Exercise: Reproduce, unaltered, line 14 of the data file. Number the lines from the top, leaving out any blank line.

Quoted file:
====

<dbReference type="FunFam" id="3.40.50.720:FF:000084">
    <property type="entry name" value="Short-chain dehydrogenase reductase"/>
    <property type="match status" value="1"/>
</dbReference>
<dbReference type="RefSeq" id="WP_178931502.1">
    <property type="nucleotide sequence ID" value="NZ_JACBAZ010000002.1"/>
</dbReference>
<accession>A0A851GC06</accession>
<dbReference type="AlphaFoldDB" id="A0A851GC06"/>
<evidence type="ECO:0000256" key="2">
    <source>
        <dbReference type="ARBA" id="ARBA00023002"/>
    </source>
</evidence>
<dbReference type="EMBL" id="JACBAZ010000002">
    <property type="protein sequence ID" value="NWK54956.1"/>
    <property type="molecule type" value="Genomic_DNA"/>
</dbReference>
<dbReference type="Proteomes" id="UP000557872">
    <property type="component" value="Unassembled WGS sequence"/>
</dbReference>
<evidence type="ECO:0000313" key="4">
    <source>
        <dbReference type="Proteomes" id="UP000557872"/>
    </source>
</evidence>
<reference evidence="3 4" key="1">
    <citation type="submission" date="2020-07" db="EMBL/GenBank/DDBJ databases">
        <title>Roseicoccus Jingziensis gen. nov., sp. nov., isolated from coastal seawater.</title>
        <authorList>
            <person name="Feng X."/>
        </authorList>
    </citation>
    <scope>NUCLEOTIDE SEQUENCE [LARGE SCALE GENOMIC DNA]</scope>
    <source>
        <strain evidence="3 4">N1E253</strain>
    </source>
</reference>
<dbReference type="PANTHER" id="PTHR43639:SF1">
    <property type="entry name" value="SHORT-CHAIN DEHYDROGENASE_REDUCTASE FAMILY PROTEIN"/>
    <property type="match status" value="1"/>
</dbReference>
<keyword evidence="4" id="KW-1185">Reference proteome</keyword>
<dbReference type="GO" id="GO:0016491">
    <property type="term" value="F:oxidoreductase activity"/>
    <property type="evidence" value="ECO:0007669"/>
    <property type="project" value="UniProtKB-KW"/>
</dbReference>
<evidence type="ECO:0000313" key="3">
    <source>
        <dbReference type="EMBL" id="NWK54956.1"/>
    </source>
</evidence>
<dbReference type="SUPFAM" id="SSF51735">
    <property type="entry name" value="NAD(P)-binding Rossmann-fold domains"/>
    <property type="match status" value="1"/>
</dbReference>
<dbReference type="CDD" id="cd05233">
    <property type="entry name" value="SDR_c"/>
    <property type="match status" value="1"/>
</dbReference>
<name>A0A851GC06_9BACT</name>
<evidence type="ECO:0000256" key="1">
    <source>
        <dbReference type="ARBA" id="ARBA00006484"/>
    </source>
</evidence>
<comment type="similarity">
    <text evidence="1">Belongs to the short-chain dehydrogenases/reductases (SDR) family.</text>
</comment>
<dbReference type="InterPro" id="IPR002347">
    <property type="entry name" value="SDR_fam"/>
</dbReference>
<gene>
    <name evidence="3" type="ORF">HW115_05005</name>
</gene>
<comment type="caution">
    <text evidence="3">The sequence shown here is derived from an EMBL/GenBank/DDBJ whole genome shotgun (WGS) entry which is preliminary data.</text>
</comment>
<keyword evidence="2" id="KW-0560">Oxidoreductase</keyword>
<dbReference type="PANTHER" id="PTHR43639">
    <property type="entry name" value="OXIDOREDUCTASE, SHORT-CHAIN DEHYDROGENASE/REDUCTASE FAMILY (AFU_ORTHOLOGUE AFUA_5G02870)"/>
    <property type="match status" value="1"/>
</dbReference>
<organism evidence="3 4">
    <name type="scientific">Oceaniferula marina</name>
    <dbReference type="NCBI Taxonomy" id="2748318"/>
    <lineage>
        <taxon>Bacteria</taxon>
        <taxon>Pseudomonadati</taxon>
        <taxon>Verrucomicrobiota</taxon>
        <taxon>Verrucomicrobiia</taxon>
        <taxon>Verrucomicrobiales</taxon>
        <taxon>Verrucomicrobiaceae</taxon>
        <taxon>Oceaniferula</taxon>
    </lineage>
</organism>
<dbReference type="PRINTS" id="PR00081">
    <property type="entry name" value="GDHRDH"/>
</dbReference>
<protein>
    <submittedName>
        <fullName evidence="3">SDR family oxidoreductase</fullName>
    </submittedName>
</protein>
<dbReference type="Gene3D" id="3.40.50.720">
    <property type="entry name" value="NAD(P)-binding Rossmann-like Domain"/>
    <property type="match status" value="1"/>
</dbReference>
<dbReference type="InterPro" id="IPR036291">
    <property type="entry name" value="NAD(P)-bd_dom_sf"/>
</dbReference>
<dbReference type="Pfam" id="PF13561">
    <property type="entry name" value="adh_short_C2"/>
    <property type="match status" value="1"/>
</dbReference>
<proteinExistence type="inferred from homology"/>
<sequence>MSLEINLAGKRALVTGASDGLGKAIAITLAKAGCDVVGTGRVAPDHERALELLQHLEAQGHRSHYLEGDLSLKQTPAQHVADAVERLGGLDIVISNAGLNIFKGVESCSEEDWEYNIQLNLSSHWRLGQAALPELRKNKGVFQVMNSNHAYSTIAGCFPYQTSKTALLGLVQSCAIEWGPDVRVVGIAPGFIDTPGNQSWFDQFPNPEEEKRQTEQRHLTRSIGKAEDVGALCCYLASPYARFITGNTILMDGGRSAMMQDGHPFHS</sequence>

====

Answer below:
</evidence>